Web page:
Effects of changes in membrane sodium flux on virulence gene expression in Vibrio cholerae.

TitleEffects of changes in membrane sodium flux on virulence gene expression in Vibrio cholerae.
Publication TypeJournal Article
Year of Publication1999
AuthorsHäse CC, Mekalanos JJ
JournalProceedings of the National Academy of Sciences of the United States of America
Volume96
Issue6
Pagination3183-7
Date Published1999 Mar 16
ISSN0027-8424
KeywordsBacterial Proteins, beta-Galactosidase, Cell Membrane, Cholera, DNA-Binding Proteins, Gene Expression Regulation, Bacterial, Genes, Reporter, Ion Transport, Membrane Proteins, Mutation, Sodium, Transcription Factors, Vibrio cholerae, Virulence
Abstract

The expression of several virulence factors of Vibrio cholerae is coordinately regulated by the ToxT molecule and the membrane proteins TcpP/H and ToxR/S, which are required for toxT transcription. To identify proteins that negatively affect toxT transcription, we screened transposon mutants of V. cholerae carrying a chromosomally integrated toxT::lacZ reporter construct for darker blue colonies on media containing 5-bromo-4-chlor-3-indolyl beta-D galactoside (X-gal). Two mutants had transposon insertions in a region homologous to the nqr gene cluster of Vibrio alginolyticus, encoding a sodium-translocating NADH-ubiquinone oxidoreductase (NQR). In V. alginolyticus, NQR is a respiration-linked Na+ extrusion pump generating a sodium motive force that can be used for solute import, ATP synthesis, and flagella rotation. Inhibition of NQR enzyme function in V. cholerae by the specific inhibitor 2-n-heptyl-4-hydroxyquinoline N-oxide (HQNO) resulted in elevated toxT::lacZ activity. Increased toxT::lacZ expression in an nqr mutant strain compared with the parental strain was observed when the TcpP/H molecules alone were strongly expressed, suggesting that the negative effect of the NQR complex on toxT transcription is mediated through TcpP/H. However, the ability of the TcpP/H proteins to activate the toxT::lacZ reporter construct was greatly diminished in the presence of high NaCl concentrations in the growth medium. The flagellar motor of V. cholerae appears to be driven by a sodium motive force, and modulation of flagella rotation by inhibitory drugs, high media viscosity, or specific mutations resulted in increases of toxT::lacZ expression. Thus, the regulation of the main virulence factors of V. cholerae appears to be modulated by endogenous and exogenous sodium levels in a complex way.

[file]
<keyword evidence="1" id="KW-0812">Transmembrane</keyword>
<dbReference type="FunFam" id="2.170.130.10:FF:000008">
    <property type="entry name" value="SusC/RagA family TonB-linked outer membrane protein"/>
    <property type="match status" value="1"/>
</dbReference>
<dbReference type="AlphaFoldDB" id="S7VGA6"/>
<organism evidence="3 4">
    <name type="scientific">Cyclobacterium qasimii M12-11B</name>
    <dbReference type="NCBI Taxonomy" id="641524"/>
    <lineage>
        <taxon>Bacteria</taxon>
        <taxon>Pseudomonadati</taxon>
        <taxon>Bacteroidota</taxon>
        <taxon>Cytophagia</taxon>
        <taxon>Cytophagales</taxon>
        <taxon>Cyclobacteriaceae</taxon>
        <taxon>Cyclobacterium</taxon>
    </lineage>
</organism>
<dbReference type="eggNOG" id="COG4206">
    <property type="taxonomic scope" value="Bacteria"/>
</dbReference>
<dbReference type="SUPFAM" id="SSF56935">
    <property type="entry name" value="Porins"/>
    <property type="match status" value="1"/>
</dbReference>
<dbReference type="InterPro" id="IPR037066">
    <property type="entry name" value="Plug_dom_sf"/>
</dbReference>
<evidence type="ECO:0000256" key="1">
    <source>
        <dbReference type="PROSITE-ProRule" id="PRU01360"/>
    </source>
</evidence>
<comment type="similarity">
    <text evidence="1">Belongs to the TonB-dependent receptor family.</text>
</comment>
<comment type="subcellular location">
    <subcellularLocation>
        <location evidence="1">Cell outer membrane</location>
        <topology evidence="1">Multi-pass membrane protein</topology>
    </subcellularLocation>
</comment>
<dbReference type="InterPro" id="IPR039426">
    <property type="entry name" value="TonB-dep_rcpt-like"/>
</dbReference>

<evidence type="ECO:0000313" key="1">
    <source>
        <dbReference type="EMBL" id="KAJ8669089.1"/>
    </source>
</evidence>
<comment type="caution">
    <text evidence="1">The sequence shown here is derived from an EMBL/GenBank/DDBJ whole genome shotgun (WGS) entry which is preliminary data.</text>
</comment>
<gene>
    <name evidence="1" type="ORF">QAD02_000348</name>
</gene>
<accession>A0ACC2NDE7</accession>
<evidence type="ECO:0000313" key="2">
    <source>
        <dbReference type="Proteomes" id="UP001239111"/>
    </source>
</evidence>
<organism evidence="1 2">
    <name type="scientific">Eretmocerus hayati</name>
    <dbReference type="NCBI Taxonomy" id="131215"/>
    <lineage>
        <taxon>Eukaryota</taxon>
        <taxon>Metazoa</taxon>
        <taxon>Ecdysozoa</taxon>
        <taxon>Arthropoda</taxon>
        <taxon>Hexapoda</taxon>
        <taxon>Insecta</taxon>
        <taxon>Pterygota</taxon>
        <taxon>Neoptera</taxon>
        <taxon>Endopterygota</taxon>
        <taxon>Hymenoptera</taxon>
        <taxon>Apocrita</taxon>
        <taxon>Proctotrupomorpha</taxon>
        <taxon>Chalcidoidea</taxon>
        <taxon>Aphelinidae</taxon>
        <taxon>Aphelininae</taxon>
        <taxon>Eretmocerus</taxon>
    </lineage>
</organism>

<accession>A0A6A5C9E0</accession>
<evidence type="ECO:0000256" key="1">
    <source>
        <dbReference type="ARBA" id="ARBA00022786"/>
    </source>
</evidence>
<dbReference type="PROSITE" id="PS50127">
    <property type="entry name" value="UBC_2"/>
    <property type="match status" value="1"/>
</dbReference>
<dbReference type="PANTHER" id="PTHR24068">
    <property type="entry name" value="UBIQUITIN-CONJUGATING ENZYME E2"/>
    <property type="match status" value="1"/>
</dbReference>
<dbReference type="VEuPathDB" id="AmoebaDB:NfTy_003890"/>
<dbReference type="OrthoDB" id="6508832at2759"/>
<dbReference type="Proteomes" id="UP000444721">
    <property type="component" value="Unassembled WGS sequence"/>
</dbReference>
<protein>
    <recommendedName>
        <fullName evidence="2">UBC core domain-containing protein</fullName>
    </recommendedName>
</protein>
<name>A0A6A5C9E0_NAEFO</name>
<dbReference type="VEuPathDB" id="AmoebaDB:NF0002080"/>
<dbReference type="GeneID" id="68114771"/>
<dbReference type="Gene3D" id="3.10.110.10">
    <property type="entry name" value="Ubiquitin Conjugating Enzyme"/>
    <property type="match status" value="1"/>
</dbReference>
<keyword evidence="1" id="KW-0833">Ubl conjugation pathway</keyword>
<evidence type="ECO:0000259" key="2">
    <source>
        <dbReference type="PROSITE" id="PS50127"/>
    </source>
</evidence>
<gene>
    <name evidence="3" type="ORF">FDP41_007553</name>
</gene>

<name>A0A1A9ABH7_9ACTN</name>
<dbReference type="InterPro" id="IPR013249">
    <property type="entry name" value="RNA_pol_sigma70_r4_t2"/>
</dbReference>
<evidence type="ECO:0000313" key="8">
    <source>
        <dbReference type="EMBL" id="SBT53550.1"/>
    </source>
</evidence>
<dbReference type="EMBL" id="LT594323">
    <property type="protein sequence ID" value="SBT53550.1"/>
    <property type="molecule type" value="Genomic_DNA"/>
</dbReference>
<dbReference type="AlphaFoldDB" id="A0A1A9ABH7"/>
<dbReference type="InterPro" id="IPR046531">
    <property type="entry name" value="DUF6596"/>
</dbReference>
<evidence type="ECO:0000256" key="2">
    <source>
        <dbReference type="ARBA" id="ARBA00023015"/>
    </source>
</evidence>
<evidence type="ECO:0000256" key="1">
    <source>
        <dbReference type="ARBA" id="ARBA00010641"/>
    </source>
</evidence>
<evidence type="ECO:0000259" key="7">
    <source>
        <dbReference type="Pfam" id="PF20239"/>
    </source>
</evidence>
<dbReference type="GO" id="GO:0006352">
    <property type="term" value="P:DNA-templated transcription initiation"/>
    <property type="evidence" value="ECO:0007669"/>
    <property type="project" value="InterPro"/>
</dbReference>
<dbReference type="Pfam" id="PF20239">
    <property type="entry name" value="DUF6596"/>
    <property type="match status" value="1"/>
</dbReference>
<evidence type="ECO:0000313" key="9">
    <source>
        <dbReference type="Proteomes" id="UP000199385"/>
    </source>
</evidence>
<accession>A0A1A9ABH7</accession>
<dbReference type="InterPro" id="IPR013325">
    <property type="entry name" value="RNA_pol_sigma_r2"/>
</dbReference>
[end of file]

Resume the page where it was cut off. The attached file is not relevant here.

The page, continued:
Alternate JournalProc. Natl. Acad. Sci. U.S.A.